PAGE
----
How to grow and care for German Ivy Indoors

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Houseplant, German Ivy

Botanical name: Senecio mikanioides
Synonym: Delairea odorata
Family: Asteraceae

German Ivy also called Cape Ivy or Parlour Ivy is not a True Ivy. It is more vigorous and is less affected by warm and dry conditions than a true ivy. The leaf lobes in German Ivy are fleshier and generally more pointed and the leaves have several pointed lobes. The stems of this plant either trail like in hanging baskets or are trained up canes or trellis. Apart from being an ideal foliage houseplant, the plant also produces clusters of bright yellow daisy-like flowers through out the growing season. German Ivy is native to South Africa where it grows as a vine that climbs up trees and can reach a height of 5 m. in the wild. It grows from a hardy underground rhizomes which may be difficult to control. Due to this invasive nature, it is not recommended to be planted in the ground and given time, it will smoother trees. To control its growth when grown indoors, regularly pinch the growing tips to encourage bushyness and to prevent it from becoming unruly. Destroy the underground rhizomes before discarding as they easily resprout.


How to Grow German Ivy


German Ivy prefers bright light or light shade conditions. However, keep it away from direct sunlight as direct sunlight may cause scorching. Learn how to ensure your plant receives the correct light in this guide on understanding light for houseplants


Water German Ivy thoroughly during the growing season and allow the top 2 in. of soil to dry out between waterings. Reduce watering during the cold period. Avoid waterlogging as it can lead to root-rot. Learn more on how to water houseplants.


German Ivy prefers average warmth with a minimum of 180C. Learn more on temperature for houseplants.


German Ivy has no need for high humidity. Occasionally clean the leaves under a stream of running water to get rid of dust and discourage pest infestation.


Feed German Ivy every 2-3 weeks during the growing season with a balanced water-soluble fertilizer. Withhold feeding during the cold season. Find out more on how to feed houseplants.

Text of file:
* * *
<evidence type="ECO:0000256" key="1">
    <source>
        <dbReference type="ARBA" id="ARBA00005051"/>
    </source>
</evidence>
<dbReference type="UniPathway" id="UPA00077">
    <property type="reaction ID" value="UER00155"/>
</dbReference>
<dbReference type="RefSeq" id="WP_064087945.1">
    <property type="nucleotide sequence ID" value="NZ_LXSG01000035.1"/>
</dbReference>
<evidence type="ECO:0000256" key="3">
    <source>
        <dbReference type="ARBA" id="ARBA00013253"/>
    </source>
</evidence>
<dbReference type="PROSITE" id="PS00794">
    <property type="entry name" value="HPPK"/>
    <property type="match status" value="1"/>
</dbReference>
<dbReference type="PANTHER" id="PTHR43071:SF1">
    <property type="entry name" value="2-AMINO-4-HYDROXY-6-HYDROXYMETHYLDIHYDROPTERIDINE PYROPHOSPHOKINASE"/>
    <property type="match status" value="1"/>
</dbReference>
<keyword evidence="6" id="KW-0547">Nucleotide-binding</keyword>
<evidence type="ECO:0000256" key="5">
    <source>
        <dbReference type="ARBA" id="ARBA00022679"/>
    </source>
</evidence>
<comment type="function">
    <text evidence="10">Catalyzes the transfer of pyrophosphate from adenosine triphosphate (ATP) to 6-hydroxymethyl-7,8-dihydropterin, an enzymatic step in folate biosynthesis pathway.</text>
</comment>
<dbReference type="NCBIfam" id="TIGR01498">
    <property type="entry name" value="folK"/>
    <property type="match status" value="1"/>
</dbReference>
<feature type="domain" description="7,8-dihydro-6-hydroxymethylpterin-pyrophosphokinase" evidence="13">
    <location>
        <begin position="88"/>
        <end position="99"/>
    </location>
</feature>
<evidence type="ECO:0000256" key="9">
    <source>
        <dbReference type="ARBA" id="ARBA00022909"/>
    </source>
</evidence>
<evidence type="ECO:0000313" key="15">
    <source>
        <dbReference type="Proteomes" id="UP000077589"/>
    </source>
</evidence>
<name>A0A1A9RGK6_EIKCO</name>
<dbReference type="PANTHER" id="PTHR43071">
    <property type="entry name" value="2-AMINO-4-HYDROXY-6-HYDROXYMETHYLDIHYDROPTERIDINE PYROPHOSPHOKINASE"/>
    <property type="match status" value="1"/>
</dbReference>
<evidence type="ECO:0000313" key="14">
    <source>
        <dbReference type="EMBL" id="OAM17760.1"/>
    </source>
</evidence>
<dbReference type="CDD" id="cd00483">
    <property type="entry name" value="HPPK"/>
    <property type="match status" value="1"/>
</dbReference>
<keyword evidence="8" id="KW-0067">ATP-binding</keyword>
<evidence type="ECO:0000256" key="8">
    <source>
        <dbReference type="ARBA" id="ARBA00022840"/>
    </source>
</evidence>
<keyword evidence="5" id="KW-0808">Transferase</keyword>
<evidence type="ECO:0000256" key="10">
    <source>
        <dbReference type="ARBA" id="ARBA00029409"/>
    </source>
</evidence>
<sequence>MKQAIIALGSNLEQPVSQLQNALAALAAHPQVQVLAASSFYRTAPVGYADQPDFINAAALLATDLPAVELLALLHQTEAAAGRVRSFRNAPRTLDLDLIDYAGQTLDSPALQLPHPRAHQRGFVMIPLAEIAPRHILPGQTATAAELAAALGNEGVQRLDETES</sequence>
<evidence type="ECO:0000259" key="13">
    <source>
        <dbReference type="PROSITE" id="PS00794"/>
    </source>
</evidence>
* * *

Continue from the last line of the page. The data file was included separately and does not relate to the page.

Repot German Ivy every 2-3 years during the growing period. Use a pot which is 1 size larger and loose free-draining soil. Ensure the pot has a drainage hole to prevent waterlogging.


Pruning German Ivy involves removal of yellow and dead leaves to maintain the plant neat and tidy. To encourage a bushy and compact growth, pinch off the growing tips. The tips can be used to propagate new plants. Cut back leggy stems to rejuvenate growth. Find out more on how to prune houseplants.

How to Propagate German Ivy

German Ivy is propagated at the beginning of the growing season from stem-tip cuttings. They root easily so there is no need for rooting hormone. Rooting can be done in 3 ways:

Propagating German Ivy in soil
Take stem cuttings of about 4-5 in. length and insert in moist rooting soil. Place in warm shaded place and maintain the soil moist until new growth emerges and substantial growth has been observed. Transfer to individual pots and begin routine care. For a fuller plant plant several cuttings in one pot.

Propagating German Ivy in water
Take cuttings of about 4-5 in. length, place them in a jar of plain water until a good amount of roots have formed and then plant in moist potting soil. Place in warm shaded place and maintain the soil moist until new growth has emerged and substantial growth has been observed. Transfer to individual pots and begin routine care. Several cuttings can be planted in one pot for a fuller plant.

Propagating German Ivy by spreading the stems on the soil
Spread the stems on the soil surface while still attached to the mother plant. They will root at every point they come into contact with the soil. Once rooted, sever the stems, dig them up and pot in moist soil in individual pots. Place in a shaded cool place and maintain the soil moist until well established.

Common Problems in Growing German Ivy

  • Brown leaves with curled edges
  • Waterlogging German Ivy will cause brown leaves and curled edges. Ensure the soil is free-draining and the pot has a drainage hole. Water only when the top 2 in. of soil have dried out and reduce watering during the cold season. Learn more on how to water houseplants.

  • Drooping leaves
  • Underwatering German Ivy will cause the leaves to droop. Water the plant immediately it starts drooping and it should perk up. Do not allow the soil to dry out completely, only slightly before watering German Ivy.

  • Undersized leaves and spindly growth
  • If German Ivy receives too little light the leaves will be small and the growth is spindly. Move the plant to a brighter spot; German Ivy prefers bright light or light shade away from direct sunlight. Learn how to ensure your plant receives the correct light in this guide on understanding light for houseplants.

  • Pests
  • Common pests in German Ivy are Mealy Bugs and Aphids.

  • Diseases
  • Common diseases in German Ivy are Leaf Spot and Root-rot which is prevalent in too wet conditions.


German Ivy (Senecio mikanioides) is toxic to both humans and pets. If ingested, it can cause vomiting, diarrhea and abdominal pains. Keep it away from the reach of children and pets.

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